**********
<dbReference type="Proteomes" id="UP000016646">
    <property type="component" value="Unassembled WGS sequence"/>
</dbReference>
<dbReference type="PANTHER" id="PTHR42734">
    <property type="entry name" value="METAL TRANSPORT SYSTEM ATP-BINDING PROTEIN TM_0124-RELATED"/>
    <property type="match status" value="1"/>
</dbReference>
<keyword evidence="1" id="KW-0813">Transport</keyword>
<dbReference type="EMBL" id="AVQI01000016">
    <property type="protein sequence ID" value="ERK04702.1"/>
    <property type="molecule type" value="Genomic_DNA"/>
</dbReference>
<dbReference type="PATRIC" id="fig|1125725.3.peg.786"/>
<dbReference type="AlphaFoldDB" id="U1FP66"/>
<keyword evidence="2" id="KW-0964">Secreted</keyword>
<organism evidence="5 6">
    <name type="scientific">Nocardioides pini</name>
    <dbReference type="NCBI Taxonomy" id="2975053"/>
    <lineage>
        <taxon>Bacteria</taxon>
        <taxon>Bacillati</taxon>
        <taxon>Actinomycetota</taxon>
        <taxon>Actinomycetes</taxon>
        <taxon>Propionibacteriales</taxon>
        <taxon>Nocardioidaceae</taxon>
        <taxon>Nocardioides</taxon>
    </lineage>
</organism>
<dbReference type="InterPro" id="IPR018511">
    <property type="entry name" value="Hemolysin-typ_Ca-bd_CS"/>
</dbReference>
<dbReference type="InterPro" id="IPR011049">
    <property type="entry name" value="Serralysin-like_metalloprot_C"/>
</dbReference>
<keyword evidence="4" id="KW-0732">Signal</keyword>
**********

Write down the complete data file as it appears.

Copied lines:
<dbReference type="Proteomes" id="UP000016646">
    <property type="component" value="Unassembled WGS sequence"/>
</dbReference>
<dbReference type="PANTHER" id="PTHR42734">
    <property type="entry name" value="METAL TRANSPORT SYSTEM ATP-BINDING PROTEIN TM_0124-RELATED"/>
    <property type="match status" value="1"/>
</dbReference>
<keyword evidence="1" id="KW-0813">Transport</keyword>
<dbReference type="EMBL" id="AVQI01000016">
    <property type="protein sequence ID" value="ERK04702.1"/>
    <property type="molecule type" value="Genomic_DNA"/>
</dbReference>
<dbReference type="PATRIC" id="fig|1125725.3.peg.786"/>
<dbReference type="AlphaFoldDB" id="U1FP66"/>
<keyword evidence="2" id="KW-0964">Secreted</keyword>
<organism evidence="5 6">
    <name type="scientific">Nocardioides pini</name>
    <dbReference type="NCBI Taxonomy" id="2975053"/>
    <lineage>
        <taxon>Bacteria</taxon>
        <taxon>Bacillati</taxon>
        <taxon>Actinomycetota</taxon>
        <taxon>Actinomycetes</taxon>
        <taxon>Propionibacteriales</taxon>
        <taxon>Nocardioidaceae</taxon>
        <taxon>Nocardioides</taxon>
    </lineage>
</organism>
<dbReference type="InterPro" id="IPR018511">
    <property type="entry name" value="Hemolysin-typ_Ca-bd_CS"/>
</dbReference>
<dbReference type="InterPro" id="IPR011049">
    <property type="entry name" value="Serralysin-like_metalloprot_C"/>
</dbReference>
<keyword evidence="4" id="KW-0732">Signal</keyword>